The US Federal Reserve announced a 50 bp increase in the federal funds rate in line with market expectations to place it in a target range of 4.25%-4.50% (the highest level in 15 years – since 2007), mitigating the 7th and last increase of the year compared to the last four that were 75 bp, rising a total of 425 bp during 2022.
The Fed does not plan to stop on its way to return inflation to its 2% target while maintaining maximum employment, which is why, during today’s statement, its chairman Jerome Powell pointed out that “We have more work to do” and that “there is a long way to go”, with “continued increases” expected. The first is expected to be 25 bp in February, which “will depend on incoming data” and from there the pace will be set taking into account “the cumulative tightening of monetary policy, the lags with which monetary policy affects economic activity and inflation, and economic and financial developments.”
During the press conference, Powell stressed that “there are no rate cuts in the projections for 2023” and that there will not be until the Fed “has full confidence that inflation is continually falling to the target”, for which it will have to “maintain restrictive rates for a sustained period of time”.
The FOMC continues to modify its monetary policy, making it increasingly tight; however, Powell remarked that it is “not yet restrictive enough”. Regarding the cap on rates, he proclaims that although “it is approaching a sufficiently restrictive level of rates (being the current maximum close to 5.5% that can be observed in Graph 1 in the year 2023) he cannot say with confidence that the estimate of the terminal rate will not be raised.”
The projections have been adjusted, with the midpoint graph of the target range for the federal rate pointing to a change from 4.6% to 5.1% for 2023 (75 bp above the current level), from 3.9% to 4.1% for 2024 and from 2.9% to 3.1% by 2025.
The GDP growth forecasts increased from 0.2% to 0.5% for this year but were reduced for the next ones, falling from 1.2% to 0.5% for 2023, from 1.7% to 1.6% for 2024 and maintaining a level close to 1.8% by 2025.
At the opening of the conference it was noted that the labor market remains “extremely tight” and “unbalanced”.
The FOMC also mentioned that “recent indicators point to moderate growth in spending and output; while job creation has been strong in recent months and the unemployment rate has remained low.”
Projections for unemployment rates look slightly higher at 3.7% for the current year, 4.6% for 2023-2024 and 4.5% in 2025. However, the FED stated that “the higher unemployment rate does not reflect a weaker labor market.”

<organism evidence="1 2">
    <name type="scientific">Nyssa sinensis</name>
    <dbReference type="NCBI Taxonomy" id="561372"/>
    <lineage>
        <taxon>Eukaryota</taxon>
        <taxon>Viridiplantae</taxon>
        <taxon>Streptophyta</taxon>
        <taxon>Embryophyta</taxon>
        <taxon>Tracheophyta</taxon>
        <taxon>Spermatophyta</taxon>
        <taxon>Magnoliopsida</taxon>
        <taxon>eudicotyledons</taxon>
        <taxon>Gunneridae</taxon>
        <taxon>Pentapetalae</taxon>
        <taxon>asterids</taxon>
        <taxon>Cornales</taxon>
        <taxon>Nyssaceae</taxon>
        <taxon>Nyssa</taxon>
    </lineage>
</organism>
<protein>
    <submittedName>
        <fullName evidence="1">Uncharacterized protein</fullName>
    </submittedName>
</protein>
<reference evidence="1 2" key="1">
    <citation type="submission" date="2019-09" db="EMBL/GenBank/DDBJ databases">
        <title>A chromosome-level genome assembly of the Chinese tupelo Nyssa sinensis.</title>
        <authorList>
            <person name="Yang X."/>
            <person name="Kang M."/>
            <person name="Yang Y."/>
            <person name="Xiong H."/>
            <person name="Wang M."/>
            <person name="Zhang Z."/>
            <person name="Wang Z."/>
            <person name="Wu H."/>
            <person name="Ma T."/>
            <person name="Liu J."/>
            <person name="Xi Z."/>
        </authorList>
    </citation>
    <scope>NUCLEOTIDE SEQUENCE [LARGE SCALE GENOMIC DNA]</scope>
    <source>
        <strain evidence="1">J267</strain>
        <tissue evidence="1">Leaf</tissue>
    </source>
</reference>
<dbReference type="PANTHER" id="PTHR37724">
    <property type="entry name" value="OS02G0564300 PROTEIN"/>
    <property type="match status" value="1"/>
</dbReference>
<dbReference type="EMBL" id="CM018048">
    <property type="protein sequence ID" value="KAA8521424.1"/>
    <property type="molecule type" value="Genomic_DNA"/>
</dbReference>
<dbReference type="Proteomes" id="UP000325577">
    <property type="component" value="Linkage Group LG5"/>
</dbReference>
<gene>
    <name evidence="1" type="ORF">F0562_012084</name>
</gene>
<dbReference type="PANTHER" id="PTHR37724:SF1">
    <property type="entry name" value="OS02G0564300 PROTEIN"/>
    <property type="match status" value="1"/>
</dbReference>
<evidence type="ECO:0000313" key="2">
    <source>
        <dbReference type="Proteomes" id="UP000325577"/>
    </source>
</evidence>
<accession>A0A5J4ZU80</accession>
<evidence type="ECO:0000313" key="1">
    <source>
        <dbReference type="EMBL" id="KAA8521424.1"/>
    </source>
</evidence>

Personal Consumption Expenditure Price Inflation is expected to project 5.6% for this year and increase from 2.8% to 3.1% by 2023, from 2.3% to 2.5% in 2024 and from 2% to 2.1% in 2025.
Powell remarked that “there really is an expectation that services inflation won’t come down as quickly, so we’re going to have to stay that way and we may have to raise rates more, to get to where we want to go. “
It can be seen that the problem of inflation is not solved; meanwhile, the latest data shows us that the Fed is on the right track, appreciating the fall in headline inflation of -2.0% from its highs in June of 9.1% to 7.1% currently. The segments are led by a year-over-year increase in food and beverages of 10.3% with an accumulation of 6.8% since January, but with a low monthly variation of 0.2%. In second place housing and transportation are at 7.8 % year-on-year with an accumulation of 7.4% since January with a small variation of 0.3% in the first but with a good contraction of -1.2% in the second, thanks to the reduction in oil costs.
The FOMC noted that “The war and related events are contributing to upward pressure on inflation and are weighing on global economic activity. The Committee is very attentive to inflation risks”.
Regarding the balance sheet, Powell reaffirmed that “the FOMC will continue to reduce its holdings of Treasury securities and agency debt and agency mortgage-backed securities, as described in the Plans to Reduce the Size of the Federal Reserve Balance Sheet that were issued in May”.
Technical Analysis – USDIndex $103.83
USDIndex price extended losses during the press conference breaking the previous low at 104.15 and marking a new floor at 103.37 (testing the lows of June 27). Interestingly despite the selloff, the asset held in the descending wedge observed since the mid of November. A move below the triangle and a break of the 103 level could open the doors to 102-101.30, with the latter being a key support level as it represents the bottom of a cup and handle formation seen in May-June 2022. To the flipside a move however above 200-DMA (105) could find some buyers and could retest the 107 area again.